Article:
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Promoting New Programs

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web4We all know how über-competitive the fitness industry is. There are so many different concepts: 24/7 gyms, big-box centers, yoga studios, so on and so forth. You’d be hard-pressed to find someone who can’t find his or her preferred workout experience.

Naturally, we dedicate a lot of time and energy toward membership sales. The key to selling memberships lies with the programs you offer. Think of what makes sense for your business. Is it a supplement line? Or a tech product that tracks your heart rate? What about a partnership with the local co-op? Your programs should provide your members with benefits and make it easier for you to capitalize on sales. To stay ahead in this industry, the programs you offer can truly bring that competitive edge everyone’s vying for. They need to be timely, valuable and practical.

With that, it’s important that you know how to market your programs effectively, especially any new ones you’re rolling out. Here are a few tips to keep in mind:

Make sure it works. It’s easy to get caught up in the hype of a new program, but nothing kills that vibe quicker than a problem with your product or service. Mistakes happen, but you need to have all your ducks in a row when it comes to new programs. Test it multiple times, triple-check it, have new eyes look at it. Leave nothing to chance — it’s better to go through any issues internally than publicly with the rest of the world.

Know your audience(s). When it comes to communication, think of everyone who touches this program. How does this product or service affect your owners, managers, members, and/or prospects? You must do your due diligence in bringing them up to speed on this program. For owners and managers, they’ll most likely need to know the key selling points. For members and prospects, they need to know what makes this program special — how will it help them?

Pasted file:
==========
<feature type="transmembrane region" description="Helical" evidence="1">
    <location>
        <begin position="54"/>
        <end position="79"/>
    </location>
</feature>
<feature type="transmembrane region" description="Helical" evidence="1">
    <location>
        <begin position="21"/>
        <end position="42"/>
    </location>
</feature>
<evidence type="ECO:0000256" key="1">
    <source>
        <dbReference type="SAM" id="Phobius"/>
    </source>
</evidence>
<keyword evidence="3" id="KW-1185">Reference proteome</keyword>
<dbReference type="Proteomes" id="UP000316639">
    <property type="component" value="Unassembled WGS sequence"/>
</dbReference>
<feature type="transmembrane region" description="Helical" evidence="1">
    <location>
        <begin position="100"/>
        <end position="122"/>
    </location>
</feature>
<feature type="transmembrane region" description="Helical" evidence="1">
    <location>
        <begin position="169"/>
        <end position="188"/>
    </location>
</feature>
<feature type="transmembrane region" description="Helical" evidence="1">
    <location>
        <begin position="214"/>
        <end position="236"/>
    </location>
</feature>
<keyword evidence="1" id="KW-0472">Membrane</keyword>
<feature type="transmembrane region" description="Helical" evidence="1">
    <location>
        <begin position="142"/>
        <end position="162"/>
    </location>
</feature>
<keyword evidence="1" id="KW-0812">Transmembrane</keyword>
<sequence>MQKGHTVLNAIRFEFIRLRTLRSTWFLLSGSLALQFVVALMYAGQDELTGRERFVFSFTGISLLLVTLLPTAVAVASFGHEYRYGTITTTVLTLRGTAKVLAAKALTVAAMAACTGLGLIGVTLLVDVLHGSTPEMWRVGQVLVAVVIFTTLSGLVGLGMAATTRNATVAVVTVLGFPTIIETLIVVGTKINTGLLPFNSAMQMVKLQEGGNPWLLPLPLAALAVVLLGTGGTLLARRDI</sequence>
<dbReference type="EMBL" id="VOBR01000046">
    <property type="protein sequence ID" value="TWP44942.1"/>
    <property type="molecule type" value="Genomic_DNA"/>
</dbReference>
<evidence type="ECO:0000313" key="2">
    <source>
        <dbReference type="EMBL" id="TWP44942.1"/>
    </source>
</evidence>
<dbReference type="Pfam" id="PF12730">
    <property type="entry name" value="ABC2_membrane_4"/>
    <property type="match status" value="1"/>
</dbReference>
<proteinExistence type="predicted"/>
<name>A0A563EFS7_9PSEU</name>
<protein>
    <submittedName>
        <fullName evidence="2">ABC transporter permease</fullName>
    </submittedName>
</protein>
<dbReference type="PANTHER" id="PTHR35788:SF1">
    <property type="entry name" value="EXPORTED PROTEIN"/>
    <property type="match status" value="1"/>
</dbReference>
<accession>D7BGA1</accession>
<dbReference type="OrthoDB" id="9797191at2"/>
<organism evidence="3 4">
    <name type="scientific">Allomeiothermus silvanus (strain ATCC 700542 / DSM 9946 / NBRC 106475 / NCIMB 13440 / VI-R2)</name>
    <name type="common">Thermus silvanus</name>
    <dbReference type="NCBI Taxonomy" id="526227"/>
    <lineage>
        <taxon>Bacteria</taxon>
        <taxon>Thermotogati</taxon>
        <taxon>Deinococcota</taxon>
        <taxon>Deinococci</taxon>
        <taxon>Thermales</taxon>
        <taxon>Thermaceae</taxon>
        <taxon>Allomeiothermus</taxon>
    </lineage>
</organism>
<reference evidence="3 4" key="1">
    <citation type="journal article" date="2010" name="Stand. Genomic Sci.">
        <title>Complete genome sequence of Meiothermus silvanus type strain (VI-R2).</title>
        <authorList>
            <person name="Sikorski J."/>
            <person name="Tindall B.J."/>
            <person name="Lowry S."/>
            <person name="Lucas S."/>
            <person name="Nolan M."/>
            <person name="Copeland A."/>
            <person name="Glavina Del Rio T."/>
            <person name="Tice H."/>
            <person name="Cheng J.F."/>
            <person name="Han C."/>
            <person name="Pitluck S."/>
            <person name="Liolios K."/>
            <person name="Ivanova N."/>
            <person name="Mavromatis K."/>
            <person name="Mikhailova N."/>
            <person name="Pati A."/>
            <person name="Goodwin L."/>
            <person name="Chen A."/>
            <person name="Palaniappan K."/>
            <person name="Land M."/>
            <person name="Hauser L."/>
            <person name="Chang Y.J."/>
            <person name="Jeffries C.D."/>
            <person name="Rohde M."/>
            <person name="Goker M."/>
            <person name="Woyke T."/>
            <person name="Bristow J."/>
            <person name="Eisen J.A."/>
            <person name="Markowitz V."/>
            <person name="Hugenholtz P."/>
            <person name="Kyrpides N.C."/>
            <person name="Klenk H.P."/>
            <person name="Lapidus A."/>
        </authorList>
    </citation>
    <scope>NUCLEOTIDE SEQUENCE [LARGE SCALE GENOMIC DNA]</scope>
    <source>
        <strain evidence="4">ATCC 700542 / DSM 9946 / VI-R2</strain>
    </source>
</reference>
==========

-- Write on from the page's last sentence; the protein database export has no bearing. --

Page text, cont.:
Play up the key details. Most likely, your new program was created for a specific reason, so your marketing materials need to effectively communicate that. Basics like an incentive and contact information should be included, but your program overview needs to be catchy and grab people’s attention. If you had to pick three words to describe your new program, what would they be? Think of buzzwords and play close attention to your messaging. You want to get your point across in the best way possible.

Welcome feedback — good and bad. You may think this program is a knockout … until you release it. Listen to what your audience has to say. Your members may think one thing and your franchisees may think otherwise. At the end of the day, it’s important to address feedback because you let people know that their opinion matters.

Ultimately, any program you offer must not only contribute to membership sales, but also provide the member with some kind of added value. Once you determine what that value is, you can begin the implementation process.

 

By Hayley Schnell, communications manager at Lift Brands.

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Rachel Zabonick

Rachel Zabonick is the editor-in-chief of Club Solutions Magazine. She can be reached at rachel@peakemedia.com.

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